If you’re looking for a woodworking project that has the potential for becoming a family heirloom, you might want to consider building a rocking chair. Rocking chairs are some of the most beautiful of wood chairs and are certainly among the most popular for sitting in and relaxing. We’ve got a few tips to get started on how to build a rocking chair.
Styles Of Rocking Chairs
If there is one word that can sum-up the world of rocking chairs it might be: diverse. Rocking chair styles are all over the map, from sculptural contemporary to the many forms of traditional, and everything in-between. The first thing you’ll need to do is determine which style you’re going to build. A few common styles are:
The Windsor Style Rocking Chair
This style is widely known for the bent bow back rail and the vertical, stair rail like spindles that make-up the back. This is a challenge to make from scratch for even an experienced woodworker, but great kits are available.
The Mission Style Rocking Chair
These chairs are beautiful with flat slats in the back and more squared-off legs, called “posts” on rockers, and arms. The mission style model is a classic look that doesn’t involve quite as many curves. This makes it much easier for someone to build with more common tools.
The Adirondack Style Rocking Chair
Really just a rocker version of a traditional Adirondack Chair, these chairs look great on a beautiful lawn or pool deck. Often painted in bright and tropical colors, Adirondack style rocking chairs are great for more novice woodworkers, though they still require a fair amount of skill.
Rounding-Up The Tools You’ll Need
Rocking chair construction can get very intricate and sometimes requires specialized tools. The Windsor style chair, for example, involves many curves. Some of these are cut on a large band saw, and still others are actually bent using a steam bender or other bending techniques. The shop full of tools required for some styles cost much more than a truckload of rocking chairs!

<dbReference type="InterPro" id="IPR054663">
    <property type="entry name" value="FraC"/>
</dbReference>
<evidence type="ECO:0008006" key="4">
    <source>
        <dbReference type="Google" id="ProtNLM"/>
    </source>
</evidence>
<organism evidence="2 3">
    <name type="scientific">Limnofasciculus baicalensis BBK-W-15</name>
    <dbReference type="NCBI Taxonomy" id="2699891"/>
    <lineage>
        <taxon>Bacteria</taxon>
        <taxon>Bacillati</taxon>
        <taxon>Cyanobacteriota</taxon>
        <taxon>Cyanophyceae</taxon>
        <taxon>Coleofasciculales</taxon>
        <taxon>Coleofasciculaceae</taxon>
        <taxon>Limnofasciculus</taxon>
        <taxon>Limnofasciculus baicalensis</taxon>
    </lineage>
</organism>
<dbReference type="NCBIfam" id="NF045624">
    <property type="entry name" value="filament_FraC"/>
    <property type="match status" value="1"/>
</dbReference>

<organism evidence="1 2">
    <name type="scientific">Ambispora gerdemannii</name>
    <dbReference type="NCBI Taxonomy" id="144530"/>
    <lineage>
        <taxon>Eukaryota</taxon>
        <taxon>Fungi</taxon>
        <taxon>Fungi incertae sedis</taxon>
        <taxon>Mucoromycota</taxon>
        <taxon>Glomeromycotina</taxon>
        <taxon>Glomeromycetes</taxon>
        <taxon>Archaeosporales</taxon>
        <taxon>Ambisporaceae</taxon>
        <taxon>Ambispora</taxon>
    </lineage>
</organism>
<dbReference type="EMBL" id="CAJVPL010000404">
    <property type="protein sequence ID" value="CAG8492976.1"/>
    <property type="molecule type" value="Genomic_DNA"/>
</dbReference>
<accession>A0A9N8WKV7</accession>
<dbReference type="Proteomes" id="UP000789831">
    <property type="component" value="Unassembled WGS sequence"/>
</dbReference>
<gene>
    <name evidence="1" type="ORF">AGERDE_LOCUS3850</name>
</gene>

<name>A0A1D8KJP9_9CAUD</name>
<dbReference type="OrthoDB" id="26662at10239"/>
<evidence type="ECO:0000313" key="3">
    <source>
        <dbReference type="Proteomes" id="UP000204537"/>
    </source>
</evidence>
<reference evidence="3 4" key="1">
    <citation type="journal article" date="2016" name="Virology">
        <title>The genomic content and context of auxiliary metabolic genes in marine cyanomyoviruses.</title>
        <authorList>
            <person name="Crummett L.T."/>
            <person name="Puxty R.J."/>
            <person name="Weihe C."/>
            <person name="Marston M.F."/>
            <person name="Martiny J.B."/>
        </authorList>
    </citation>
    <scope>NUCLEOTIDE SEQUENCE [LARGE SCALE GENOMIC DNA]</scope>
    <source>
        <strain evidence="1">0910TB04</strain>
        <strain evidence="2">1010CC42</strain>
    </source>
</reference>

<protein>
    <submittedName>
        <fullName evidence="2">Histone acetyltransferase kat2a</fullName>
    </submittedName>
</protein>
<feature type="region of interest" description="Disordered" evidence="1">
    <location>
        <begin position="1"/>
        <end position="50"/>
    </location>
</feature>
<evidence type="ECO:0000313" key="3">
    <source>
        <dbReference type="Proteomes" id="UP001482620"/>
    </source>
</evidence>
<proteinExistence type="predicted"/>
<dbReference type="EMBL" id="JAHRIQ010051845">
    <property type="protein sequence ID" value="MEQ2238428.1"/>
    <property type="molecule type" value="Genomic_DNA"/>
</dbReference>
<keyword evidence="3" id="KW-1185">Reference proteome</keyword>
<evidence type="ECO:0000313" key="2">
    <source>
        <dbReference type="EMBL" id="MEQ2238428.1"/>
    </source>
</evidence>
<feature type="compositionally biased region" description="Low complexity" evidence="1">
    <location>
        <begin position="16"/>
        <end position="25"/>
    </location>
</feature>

For that reason, we’ll focus on the simplest of the styles above, the Adirondack Rocking Chair.
Made mostly of flat stock, the few curves you’ll need for an Adirondack style rocker can be cut with a small electric jig-saw. Here’s what you’ll need:
• A niter saw or circular saw for cutting stock to length
• A small table saw for longer rip-cuts
• A driver/drill and a counter-sink bit
• A good power sander, a handheld orbital sander is good
• A small router for rounding the edges
• A good supply of wood glue
• Good quality exterior grade screws
• A pattern or set of plans – otherwise a chair to copy
Cutting The Parts And Building The Chair
The beauty of the Adirondack style is the lack of complicated joinery. All joints on a simple Adirondack Chair are held together with screws and glue. Extra brackets and braces give added strength to the arms and back and these chairs are exceptionally durable when complete.
An Adirondack Rocker has the following parts:
• 2- rocker bases
• 2 – front legs
• 2 – back legs (these are the long angled parts)
• 2 – arms (usually wide enough for a plate and a drink)
• 5 – back slats
• 5 – seat slats
• 3 – back braces, lower, middle, and top
• 2 – arm support braces
The assembly is a simple matter of cutting all of these components to size according to your plan or model. They are then sanded, the edges rounded, and glued and held fast with screws.
Once the chair has been allowed to set, so that the glue can dry overnight, it can be painted or clear finished to create a wonderful addition to your home.
Once you learn how to build a rocking chair, you’ll probably just keep right on going and build a few. It’s been known to happen!